Quick question, does Yale provide support that allows their International graduates to participate in PI work? I think I heard something about it in one of their webinars, but I'm not too certain. If an International student wanted to do PI work, would Yale be their best bet?

Re: Hamilton + Darrow vs. Rest of T7-14

Posted: Tue Jan 26, 2021 1:08 pm
by Ilike2read
cookiemonster wrote:
Tue Jan 26, 2021 12:10 pm
heythatslife wrote:
Mon Jan 25, 2021 2:43 pm
ETA: Scooped above.

The US government cannot hire non-citizens in the continental US by law. That includes federal courts so clerking is out unless you can get one outside of the continental US. I’ve occasionally seen people want a clerkship so badly they took an unpaid fed clerkship to get around this rule but given your desired career path it didn’t seem like it’s worth the foregone income.

PI orgs are always strapped for cash, and H1B costs money. Anyway, if you want to get PI, your resume should really have public interest written all over it so PI is not some fallback you have for when you strike out of OCI.
Quick question, does Yale provide support that allows their International graduates to participate in PI work? I think I heard something about it in one of their webinars, but I'm not too certain. If an International student wanted to do PI work, would Yale be their best bet?
This doesn't overcome the 10,000 pound elephant in the room: PI options for international students is highly limited. Government is largely foreclosed. Non-profits, etc. aren't sponsoring H1B's. Furthermore, any payment assistance program is generally predicated on continuous employment. Nothing Yale or any school can provide can overcome this reality for international students, unfortunately.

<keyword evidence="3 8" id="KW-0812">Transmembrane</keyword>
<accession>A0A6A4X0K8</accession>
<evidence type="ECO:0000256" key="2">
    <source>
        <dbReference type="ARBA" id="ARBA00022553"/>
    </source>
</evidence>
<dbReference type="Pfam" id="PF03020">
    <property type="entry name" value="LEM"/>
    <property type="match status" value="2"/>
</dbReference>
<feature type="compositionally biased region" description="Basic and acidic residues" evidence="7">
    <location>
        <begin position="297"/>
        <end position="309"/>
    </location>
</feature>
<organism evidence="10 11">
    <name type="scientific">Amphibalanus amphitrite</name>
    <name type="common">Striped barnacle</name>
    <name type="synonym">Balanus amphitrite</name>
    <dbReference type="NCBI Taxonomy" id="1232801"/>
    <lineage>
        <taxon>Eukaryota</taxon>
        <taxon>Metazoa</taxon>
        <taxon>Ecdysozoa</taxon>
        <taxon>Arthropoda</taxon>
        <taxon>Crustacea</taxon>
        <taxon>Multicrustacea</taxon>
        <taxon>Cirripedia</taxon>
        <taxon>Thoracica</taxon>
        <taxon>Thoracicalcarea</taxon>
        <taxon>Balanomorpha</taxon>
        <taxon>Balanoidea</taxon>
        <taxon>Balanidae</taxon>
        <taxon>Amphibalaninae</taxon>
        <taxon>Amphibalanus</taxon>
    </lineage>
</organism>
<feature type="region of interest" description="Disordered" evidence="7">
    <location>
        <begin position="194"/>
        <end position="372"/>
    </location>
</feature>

Re: Hamilton + Darrow vs. Rest of T7-14

Posted: Tue Jan 26, 2021 2:51 pm
by cookiemonster
Ilike2read wrote:
Tue Jan 26, 2021 1:08 pm
cookiemonster wrote:
Tue Jan 26, 2021 12:10 pm
heythatslife wrote:
Mon Jan 25, 2021 2:43 pm
ETA: Scooped above.

The US government cannot hire non-citizens in the continental US by law. That includes federal courts so clerking is out unless you can get one outside of the continental US. I’ve occasionally seen people want a clerkship so badly they took an unpaid fed clerkship to get around this rule but given your desired career path it didn’t seem like it’s worth the foregone income.

PI orgs are always strapped for cash, and H1B costs money. Anyway, if you want to get PI, your resume should really have public interest written all over it so PI is not some fallback you have for when you strike out of OCI.
Quick question, does Yale provide support that allows their International graduates to participate in PI work? I think I heard something about it in one of their webinars, but I'm not too certain. If an International student wanted to do PI work, would Yale be their best bet?
This doesn't overcome the 10,000 pound elephant in the room: PI options for international students is highly limited. Government is largely foreclosed. Non-profits, etc. aren't sponsoring H1B's. Furthermore, any payment assistance program is generally predicated on continuous employment. Nothing Yale or any school can provide can overcome this reality for international students, unfortunately.
Yeah that makes sense, thank you for all this information!